|Series Title||European Voice|
|Series Details||Vol.7, No.24, 14.6.01, p11 (editorial)|
THE reaction to last week's rejection of the Nice Treaty in the Irish referendum was swift and predictable. Messrs Prodi, Persson and Verheugen were adamant that it would be business as usual as far as the enlargement process was concerned.
They could hardly have said otherwise. However, the way they said it left a sour taste in the mouth.
Some of their pronouncements had that all-too-familiar air of we-know-best arrogance about them.
Our Europa columnist refers to something "profoundly undemocratic" in their reaction to the sovereign wishes of an electorate.
Nicholas Whyte of the Centre for European Studies (CEPS) warns that the Irish referendum showed that an increasing number of citizens believe their views are being ignored by the 'political elite'.
This is a serious problem and one that both the member state governments and EU institutions show little sign of addressing - even with the benefit of their sophisticated PR machines.
It doesn't help, of course, that the 'product' they have to sell - the Nice Treaty - is so difficult to explain, even to the most intelligent person.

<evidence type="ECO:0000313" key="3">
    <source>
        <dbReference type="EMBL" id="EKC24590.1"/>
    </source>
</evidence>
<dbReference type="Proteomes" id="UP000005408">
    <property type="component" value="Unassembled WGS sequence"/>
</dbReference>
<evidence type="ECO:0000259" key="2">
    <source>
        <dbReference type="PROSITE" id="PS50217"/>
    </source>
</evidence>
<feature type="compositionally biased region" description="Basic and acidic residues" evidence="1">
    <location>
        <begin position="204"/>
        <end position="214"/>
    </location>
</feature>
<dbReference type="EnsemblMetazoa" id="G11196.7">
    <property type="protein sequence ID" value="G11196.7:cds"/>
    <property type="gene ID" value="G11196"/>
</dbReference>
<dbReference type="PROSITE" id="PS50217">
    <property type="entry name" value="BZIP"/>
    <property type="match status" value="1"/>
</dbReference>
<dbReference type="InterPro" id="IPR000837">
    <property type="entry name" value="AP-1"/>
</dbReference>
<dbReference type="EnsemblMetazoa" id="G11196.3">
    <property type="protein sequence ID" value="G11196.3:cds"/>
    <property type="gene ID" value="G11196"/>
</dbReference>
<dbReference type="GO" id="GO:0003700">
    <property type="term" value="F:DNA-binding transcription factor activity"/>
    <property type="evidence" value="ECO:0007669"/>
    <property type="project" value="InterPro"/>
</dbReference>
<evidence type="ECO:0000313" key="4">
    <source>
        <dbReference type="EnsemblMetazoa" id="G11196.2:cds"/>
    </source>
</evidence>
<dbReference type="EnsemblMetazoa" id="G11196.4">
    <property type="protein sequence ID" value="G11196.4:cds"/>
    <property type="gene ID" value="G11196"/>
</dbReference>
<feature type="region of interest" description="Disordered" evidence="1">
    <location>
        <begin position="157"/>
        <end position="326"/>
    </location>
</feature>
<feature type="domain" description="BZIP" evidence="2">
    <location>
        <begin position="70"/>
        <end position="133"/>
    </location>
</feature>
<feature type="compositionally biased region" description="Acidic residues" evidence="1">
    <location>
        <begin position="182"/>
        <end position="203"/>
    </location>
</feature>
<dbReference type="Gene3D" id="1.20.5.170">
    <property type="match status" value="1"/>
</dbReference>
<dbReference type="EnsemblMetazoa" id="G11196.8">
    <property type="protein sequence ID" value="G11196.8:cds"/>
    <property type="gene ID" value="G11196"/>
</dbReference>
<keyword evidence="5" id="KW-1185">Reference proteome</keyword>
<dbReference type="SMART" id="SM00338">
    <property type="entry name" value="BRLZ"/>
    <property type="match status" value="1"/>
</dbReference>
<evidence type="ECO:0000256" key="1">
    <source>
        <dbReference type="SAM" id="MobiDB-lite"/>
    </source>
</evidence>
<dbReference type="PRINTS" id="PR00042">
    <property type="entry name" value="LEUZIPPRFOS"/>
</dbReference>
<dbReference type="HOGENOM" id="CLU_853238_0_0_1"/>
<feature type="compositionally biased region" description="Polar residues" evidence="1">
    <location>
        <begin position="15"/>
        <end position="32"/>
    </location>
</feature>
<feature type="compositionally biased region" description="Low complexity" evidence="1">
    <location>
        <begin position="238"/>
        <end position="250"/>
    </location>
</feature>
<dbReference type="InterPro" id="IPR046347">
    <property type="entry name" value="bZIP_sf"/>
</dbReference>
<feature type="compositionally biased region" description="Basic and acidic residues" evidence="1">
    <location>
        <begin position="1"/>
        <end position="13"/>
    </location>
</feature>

The voting procedures agreed may not entirely defy logic, but they almost defy description.
If the leaders of the EU are serious about getting in touch with the ordinary citizen and closing the democratic deficit, they need to get down to basics - and fast.
For one thing, that means producing treaties, directives and regulations that most people (not just the lawyers) can understand.
But most of all it means treating the European public with respect - and being seen to do so. It matters not a jot if arrogance is unintentional.
What counts is the perception. Right now, that perception leaves a lot to be desired.
|Subject Categories||Politics and International Relations|